Firms told they can't 'recruit their way out of a diversity problem'

Tom Belger
·Finance and policy reporter
·2 mins read
Commuters at Waterloo Station, in London, at 08:54hrs on Thursday, after Prime Minister Boris Johnson announced a range of new restrictions to combat the rise in coronavirus cases in England.
Employers have been warned focusing on recruitment alone is not enough to tackle a lack of diversity in workplaces. Photo: PA

Employers have been warned focusing on recruitment alone is not enough to tackle a lack of diversity in UK workplaces.

Jo Portlock, inclusion and diversity director at Reed Business Information, told a panel event on diversity at the DIAL Global virtual summit on Friday firms had to also focus on measures to retain staff from diverse backgrounds.

She said too much discussion over diversity focused only on recruitment, adding: “You can’t recruit your way out of a diversity problem.”

The DIAL Global Virtual Summit is supported by Yahoo Finance’s parent company Verizon Media. The virtual conference, entitled ‘A Call to Action & Moving the DIAL for Meaningful and Sustainable Change through Diversity, Inclusion & Belonging’ speaks to senior directors and C-suite executives at the largest organisations in the world to discuss how companies can foster a truly diverse and inclusive workplace.

Portlock said employers had to consider how to build a “culture of psychological safety,” where staff challenging or speaking up on issues was embraced rather than “ostracised.”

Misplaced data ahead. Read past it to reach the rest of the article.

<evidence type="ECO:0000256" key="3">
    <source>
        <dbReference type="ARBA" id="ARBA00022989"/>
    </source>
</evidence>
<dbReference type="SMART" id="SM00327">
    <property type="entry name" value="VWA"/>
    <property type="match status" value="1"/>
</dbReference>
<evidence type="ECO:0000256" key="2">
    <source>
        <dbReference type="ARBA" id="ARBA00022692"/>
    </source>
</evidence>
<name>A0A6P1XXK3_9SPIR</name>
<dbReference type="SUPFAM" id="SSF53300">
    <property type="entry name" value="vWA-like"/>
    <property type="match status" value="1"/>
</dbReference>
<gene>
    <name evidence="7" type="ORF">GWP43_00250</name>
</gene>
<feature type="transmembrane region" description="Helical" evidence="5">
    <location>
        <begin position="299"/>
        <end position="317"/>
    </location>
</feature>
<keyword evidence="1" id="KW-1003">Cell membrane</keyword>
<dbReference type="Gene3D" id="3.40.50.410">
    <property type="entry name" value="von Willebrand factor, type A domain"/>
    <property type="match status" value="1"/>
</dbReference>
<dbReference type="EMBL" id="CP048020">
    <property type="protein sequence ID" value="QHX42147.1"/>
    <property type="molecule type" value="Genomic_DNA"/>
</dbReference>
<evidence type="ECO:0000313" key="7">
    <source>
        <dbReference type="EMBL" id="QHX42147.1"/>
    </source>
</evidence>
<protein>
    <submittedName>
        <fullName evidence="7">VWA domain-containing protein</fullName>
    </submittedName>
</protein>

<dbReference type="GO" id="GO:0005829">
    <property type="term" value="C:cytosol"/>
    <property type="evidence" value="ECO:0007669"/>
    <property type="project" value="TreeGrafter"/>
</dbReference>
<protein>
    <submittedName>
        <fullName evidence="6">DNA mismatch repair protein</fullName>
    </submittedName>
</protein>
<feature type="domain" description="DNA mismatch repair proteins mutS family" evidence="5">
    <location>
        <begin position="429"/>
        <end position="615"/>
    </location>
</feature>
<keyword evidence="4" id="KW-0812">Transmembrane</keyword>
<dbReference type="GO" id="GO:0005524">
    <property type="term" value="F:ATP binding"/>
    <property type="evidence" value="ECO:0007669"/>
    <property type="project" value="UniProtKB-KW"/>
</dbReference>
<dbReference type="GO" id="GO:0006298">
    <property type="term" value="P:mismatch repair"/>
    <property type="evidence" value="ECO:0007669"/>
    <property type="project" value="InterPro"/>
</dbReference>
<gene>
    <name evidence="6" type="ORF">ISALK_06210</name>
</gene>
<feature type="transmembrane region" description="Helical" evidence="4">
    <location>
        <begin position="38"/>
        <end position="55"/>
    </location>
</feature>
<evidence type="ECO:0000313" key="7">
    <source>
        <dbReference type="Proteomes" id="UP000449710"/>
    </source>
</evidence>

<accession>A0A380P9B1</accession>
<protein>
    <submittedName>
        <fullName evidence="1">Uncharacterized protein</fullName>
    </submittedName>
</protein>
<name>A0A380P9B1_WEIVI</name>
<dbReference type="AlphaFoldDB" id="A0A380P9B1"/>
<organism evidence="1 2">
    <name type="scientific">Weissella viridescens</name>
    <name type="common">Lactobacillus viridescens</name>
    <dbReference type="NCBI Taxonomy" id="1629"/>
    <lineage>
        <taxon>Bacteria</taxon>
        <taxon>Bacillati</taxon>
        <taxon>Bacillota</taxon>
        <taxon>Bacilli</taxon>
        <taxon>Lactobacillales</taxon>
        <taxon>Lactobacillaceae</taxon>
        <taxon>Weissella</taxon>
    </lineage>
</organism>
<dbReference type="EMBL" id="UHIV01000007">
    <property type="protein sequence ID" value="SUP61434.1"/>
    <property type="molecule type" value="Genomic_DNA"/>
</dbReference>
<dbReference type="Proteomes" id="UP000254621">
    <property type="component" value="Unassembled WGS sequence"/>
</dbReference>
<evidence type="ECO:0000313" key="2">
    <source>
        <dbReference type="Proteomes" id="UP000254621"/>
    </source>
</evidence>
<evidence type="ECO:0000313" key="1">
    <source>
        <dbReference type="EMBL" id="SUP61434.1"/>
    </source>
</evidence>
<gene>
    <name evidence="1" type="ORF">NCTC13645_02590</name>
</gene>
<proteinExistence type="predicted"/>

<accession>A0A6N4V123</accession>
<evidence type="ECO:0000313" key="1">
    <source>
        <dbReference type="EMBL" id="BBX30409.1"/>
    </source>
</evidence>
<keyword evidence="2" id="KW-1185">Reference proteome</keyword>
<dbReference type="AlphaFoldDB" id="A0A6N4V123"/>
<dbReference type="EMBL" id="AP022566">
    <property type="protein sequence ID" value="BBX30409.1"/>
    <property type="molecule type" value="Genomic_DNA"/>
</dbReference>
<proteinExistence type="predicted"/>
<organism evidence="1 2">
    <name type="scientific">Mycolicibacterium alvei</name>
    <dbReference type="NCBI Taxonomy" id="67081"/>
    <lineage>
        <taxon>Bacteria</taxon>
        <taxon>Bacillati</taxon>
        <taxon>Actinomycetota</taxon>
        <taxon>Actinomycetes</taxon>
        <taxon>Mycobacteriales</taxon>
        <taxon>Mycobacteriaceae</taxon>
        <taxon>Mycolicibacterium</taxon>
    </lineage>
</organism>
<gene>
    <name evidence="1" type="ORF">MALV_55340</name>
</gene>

She and other panelists highlighted the importance of data to accurately capture the diversity of workforces. Portlock said employers had to “make it an appropriate culture for people want to share that data” by showing the purpose and following up with action, highlighting her own organisation’s plans to gather more information on staff self-identification.

Another panellist, McCann Health Medical Communications chief operating officer Alice Choi said targets were also crucial to ensure follow-through on employers’ stated commitments on diversity.

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“One of the dangers is that every organisation in the current climate is going to say they absolutely want to drive this change and see this change, but people need to see not just the rhetoric but people walking the walk,” she said.

Employers should set key performance indicators (KPIs) that are not just aspirational but realistic, transparent and “widely communicated,” she added.

Rushi Jalla, chief diversity & inclusion officer at BAE Systems, also spoke on the panel. She said her company had carried out a four-day diversity training programme for senior staff.

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Most staff who completed the programmes said they had learned that “treating everyone the same is not treating everyone fairly,” said Jalla. The company assessed participants’ hiring records before and after they participated, and found a 15% increase in hiring of women and people of colour.

Participants began to think critically on what their times were missing when recruiting, rather than “falling back on ‘fit’” and gut feeling, she added.